CITY HALL – An attempt to take a proposed change in rules out of committee quickly deteriorated into a battle royale at Friday’s Board of Aldermen meeting.
At issue was a resolution introduced by 23rd Ward Alderman Joseph Vaccaro removing all references to parties in Board of Aldermen rules. Vaccaro introduced the resolution after the passage of Proposition D, which called for elections for city offices to be nonpartisan.At Friday’s meeting, Vaccaro asked that the resolution be pulled out of the Engrossment, Rules, Resolutions and Credentials Committee, which is led by First Ward Alderwoman Sharon Tyus.
Vaccaro said Tyus delayed hearing the measure in a six-hour meeting of her committee on Thursday until the very end, when there weren’t enough aldermen to consider it.
“I was called a racist, which I’m not, because as far as I know, she’s the only one calling me a racist, and I do take offense to that,” Vaccaro said.Tyus reacted with anger. “I have never heard such a bunch of lies before in my life,” she said. “He is rude. He is out of order. He does not listen. He does not want to be recognized. He speaks out of turn. And he doesn’t know the rules,” Tyus added.
“There was no filibuster. There was doing work.”
Vaccaro asked for a hearing only recently, and the earliest the committee could hear it was Thursday, Tyus said. She said there already was a long agenda for Thursday, and her committee couldn’t hear the resolution until the end. She offered to hold a meeting on Friday morning, but Vaccaro couldn’t come.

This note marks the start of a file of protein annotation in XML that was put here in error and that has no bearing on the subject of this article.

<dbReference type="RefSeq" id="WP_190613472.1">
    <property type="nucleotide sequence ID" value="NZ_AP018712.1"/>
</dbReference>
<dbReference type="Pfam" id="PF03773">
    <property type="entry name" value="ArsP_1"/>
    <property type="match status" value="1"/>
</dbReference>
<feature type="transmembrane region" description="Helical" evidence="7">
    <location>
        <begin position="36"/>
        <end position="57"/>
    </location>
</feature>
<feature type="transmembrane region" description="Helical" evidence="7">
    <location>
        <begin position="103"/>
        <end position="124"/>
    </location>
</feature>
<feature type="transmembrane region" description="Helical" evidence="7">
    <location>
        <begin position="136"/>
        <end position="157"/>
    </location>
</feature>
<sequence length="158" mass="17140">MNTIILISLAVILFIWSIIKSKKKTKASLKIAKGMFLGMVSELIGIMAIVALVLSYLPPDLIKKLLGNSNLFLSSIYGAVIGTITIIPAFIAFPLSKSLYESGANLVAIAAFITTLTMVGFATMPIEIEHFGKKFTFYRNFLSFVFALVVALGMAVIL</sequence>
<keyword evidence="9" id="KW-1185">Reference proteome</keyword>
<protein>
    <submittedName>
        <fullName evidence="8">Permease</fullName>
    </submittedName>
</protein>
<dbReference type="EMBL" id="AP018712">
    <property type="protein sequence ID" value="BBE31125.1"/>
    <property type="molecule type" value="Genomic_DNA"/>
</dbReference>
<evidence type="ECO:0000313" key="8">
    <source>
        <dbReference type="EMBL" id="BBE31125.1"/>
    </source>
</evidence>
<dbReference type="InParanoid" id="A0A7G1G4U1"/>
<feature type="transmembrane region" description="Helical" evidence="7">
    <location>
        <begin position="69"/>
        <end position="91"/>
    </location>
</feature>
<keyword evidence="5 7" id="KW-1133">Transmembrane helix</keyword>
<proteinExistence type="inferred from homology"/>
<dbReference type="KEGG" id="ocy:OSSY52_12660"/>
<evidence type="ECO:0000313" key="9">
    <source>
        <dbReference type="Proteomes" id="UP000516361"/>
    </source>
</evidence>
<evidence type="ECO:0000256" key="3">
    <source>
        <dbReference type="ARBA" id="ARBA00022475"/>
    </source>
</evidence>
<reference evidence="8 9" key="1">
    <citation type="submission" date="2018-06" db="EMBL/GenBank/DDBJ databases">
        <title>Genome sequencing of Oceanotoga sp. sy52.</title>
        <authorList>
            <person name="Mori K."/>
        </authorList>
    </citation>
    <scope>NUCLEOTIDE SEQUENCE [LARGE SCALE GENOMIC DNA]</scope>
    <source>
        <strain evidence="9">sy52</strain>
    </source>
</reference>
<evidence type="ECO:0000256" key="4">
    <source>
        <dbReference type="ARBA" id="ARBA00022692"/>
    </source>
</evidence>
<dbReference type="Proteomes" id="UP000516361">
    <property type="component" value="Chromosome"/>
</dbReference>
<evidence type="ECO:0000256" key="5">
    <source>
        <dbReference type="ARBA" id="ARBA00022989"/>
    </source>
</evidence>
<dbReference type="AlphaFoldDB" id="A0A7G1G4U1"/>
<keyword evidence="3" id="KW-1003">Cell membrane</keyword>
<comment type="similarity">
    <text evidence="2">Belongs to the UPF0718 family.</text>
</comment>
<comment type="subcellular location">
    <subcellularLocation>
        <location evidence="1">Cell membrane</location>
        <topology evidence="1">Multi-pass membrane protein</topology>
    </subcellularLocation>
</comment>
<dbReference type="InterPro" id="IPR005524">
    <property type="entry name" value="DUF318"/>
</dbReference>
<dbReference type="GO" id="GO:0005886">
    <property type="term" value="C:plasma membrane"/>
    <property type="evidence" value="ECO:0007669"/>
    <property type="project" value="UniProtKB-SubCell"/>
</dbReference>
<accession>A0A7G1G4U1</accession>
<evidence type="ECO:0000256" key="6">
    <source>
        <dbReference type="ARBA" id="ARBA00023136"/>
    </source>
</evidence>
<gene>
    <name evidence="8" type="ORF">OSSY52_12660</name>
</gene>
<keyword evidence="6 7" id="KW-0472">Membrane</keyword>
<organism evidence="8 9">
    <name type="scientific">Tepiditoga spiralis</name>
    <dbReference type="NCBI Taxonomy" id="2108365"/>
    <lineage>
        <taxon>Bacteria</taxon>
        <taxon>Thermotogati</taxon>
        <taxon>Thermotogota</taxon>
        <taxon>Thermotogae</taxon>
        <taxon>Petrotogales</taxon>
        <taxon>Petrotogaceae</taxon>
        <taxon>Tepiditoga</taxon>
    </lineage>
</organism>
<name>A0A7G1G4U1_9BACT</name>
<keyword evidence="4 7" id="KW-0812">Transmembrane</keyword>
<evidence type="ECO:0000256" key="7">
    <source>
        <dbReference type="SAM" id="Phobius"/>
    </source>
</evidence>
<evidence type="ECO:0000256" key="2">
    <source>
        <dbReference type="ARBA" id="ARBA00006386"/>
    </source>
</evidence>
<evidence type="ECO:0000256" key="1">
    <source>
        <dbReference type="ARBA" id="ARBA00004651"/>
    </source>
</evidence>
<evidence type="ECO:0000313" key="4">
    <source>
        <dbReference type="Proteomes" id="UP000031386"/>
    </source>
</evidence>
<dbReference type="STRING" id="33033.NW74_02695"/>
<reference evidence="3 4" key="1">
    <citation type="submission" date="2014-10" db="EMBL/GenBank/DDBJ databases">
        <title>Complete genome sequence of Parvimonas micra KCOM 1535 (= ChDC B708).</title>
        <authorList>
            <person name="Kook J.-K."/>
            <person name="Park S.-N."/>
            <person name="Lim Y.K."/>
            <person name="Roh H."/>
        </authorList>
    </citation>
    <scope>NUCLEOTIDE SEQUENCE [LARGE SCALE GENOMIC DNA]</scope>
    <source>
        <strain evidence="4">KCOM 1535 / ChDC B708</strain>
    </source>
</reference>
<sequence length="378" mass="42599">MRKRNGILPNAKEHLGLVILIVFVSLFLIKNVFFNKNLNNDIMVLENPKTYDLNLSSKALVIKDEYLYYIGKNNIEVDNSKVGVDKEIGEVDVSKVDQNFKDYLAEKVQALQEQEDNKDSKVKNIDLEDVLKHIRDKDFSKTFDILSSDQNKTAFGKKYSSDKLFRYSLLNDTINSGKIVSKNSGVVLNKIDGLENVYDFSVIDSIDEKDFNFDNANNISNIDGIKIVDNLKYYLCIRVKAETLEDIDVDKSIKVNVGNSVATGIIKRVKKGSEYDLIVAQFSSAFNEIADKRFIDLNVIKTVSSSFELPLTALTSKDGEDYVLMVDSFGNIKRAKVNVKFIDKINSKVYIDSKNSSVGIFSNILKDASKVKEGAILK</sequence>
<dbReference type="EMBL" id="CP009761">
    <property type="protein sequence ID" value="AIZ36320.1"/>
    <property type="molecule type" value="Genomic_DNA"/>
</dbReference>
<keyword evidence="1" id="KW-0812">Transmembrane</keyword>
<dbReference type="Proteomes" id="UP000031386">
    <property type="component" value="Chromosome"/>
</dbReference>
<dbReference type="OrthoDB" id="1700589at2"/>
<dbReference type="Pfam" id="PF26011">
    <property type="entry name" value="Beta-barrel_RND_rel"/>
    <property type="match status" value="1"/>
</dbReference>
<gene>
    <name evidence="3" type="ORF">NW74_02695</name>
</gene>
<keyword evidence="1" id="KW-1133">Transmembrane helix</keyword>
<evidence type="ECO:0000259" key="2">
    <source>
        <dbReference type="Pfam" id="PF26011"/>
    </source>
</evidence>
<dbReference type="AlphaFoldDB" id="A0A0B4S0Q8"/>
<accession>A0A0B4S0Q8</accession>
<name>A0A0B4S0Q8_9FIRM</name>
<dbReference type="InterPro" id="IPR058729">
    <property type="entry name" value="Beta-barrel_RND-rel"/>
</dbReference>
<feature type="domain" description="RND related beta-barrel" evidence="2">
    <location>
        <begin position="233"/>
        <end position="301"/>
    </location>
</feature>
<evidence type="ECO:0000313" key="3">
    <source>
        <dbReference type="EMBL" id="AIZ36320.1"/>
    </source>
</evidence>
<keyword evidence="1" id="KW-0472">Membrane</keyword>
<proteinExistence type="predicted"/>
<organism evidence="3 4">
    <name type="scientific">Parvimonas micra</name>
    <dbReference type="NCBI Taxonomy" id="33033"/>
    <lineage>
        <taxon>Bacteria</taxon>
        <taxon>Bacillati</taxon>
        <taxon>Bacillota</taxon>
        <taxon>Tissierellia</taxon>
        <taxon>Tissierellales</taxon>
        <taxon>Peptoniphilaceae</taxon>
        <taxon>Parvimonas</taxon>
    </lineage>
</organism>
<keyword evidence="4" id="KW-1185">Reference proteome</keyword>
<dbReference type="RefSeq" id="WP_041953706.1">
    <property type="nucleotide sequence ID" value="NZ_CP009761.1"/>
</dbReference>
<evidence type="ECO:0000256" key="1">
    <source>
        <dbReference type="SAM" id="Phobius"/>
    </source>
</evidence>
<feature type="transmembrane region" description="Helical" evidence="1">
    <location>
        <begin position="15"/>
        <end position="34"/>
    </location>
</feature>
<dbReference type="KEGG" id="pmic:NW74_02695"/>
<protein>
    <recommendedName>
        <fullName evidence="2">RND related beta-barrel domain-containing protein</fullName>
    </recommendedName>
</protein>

“He was the most rude. He kept making all these rude, all these rude, all these sexist remarks,” Tyus said. “He was making racist remarks and sexist remarks.”
After extensive and sharp discussion, several aldermen urged Vaccaro to drop his request and allow Tyus’s committee to consider it at a meeting on Wednesday. They still could discuss it at Friday’s meeting.
“Although I have a lot of disagreements with the alderwoman from the First Ward, I agree with with her today,” Alderman Jeffrey Boyd said. “I’m going to ask us to trust the process.”
Vaccaro said he could do that but also said Tyus would probably change the rules so she would have the greatest amount of seniority on the Board of Aldermen. That would happen if the rules were changed to include all the years she’s served and not the most recent continuous set of years.
Her seniority now is counted from 2013, when she was first elected First Ward alderwoman, to the present. It doesn’t include when she served as 20th Ward alderwoman from 1991 to 2003; her time on the board ended when the 20th Ward was moved to south St. Louis during ward redistricting.
Tyus has often said that her seniority was unfairly taken from her when the 20th Ward was moved.
“I actually have more seniority than anyone,” Tyus said. “I’m not trying to be the president. I want my seniority.”
Tyus also said the elimination of the language about parties would change the seniority ranking of six aldermen. In the past, aldermen were ranked by how long they were on the board as Democrats. That put aldermen who were elected as independents and later become Democrats, behind colleagues who served equal amounts of time but all of it as Democrats.
With the switch, some elected as independents move up in seniority, Tyus said. Fifteenth Ward Alderwoman Megan Green would jump over Seventh Ward Alderman Jack Coatar and 20th Ward Alderwoman Cara Spencer, and would move up to 12th from 14th in seniority. Eighth Ward Alderwoman Annie Rice would jump over 24th Ward Alderman Bret Narayan and 26th Ward Alderwoman Shameem Clark-Hubbard, and move to 23rd from 25th.
Vaccaro said he had enough rules committee members on his side to get the resolution voted out at Wednesday’s committee meeting.